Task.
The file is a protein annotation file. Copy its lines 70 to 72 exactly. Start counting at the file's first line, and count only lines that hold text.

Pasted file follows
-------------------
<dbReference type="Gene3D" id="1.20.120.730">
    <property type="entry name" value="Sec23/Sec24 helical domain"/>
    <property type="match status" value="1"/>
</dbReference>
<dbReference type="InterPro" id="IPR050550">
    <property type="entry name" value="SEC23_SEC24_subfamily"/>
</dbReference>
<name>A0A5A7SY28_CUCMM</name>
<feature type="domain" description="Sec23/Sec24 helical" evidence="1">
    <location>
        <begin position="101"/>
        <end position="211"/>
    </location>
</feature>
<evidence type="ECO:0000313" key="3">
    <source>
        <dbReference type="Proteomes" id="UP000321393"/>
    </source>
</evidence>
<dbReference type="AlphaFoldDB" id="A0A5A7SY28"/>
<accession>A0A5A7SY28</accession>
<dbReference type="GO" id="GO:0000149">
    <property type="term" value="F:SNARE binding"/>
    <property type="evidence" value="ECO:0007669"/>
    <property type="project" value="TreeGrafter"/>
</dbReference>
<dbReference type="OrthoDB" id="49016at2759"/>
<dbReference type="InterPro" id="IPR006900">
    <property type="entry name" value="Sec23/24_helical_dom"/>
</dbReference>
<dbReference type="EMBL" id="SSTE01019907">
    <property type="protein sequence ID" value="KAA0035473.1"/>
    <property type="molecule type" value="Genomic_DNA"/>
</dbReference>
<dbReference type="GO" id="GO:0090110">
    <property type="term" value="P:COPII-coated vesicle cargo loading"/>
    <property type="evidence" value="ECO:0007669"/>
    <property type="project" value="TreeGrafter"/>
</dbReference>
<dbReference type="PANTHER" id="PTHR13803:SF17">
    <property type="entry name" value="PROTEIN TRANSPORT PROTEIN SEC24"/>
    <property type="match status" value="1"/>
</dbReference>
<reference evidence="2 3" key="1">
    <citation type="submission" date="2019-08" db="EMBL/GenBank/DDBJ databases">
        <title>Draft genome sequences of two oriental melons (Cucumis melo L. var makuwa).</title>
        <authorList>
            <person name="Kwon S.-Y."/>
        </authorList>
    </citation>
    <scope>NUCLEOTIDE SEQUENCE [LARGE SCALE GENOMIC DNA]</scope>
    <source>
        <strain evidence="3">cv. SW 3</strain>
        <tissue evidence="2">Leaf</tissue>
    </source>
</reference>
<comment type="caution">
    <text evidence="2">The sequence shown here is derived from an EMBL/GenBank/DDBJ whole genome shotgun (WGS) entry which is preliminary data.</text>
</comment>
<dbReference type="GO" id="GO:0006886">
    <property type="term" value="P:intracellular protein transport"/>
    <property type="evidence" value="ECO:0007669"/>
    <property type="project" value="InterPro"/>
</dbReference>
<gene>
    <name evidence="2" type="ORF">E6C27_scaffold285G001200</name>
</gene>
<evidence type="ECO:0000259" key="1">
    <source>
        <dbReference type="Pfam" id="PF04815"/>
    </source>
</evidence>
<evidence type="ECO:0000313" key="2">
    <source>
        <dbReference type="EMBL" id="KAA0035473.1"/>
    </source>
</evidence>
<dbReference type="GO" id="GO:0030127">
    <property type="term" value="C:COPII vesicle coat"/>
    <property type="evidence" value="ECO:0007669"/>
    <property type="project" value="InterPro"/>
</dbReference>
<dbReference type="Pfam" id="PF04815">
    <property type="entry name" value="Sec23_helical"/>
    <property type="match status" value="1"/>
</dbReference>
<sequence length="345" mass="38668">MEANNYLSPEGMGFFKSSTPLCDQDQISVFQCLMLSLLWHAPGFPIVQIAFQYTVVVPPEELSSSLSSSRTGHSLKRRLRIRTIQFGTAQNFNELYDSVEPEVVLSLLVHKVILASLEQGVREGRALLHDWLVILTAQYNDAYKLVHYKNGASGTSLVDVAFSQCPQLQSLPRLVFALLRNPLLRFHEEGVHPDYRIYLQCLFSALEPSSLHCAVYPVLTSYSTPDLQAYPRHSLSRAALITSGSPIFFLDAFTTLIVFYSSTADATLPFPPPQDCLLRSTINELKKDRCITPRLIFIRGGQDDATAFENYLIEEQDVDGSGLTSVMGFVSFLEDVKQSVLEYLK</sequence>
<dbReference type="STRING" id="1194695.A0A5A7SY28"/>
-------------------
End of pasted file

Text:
        <dbReference type="Pfam" id="PF04815"/>
    </source>
</evidence>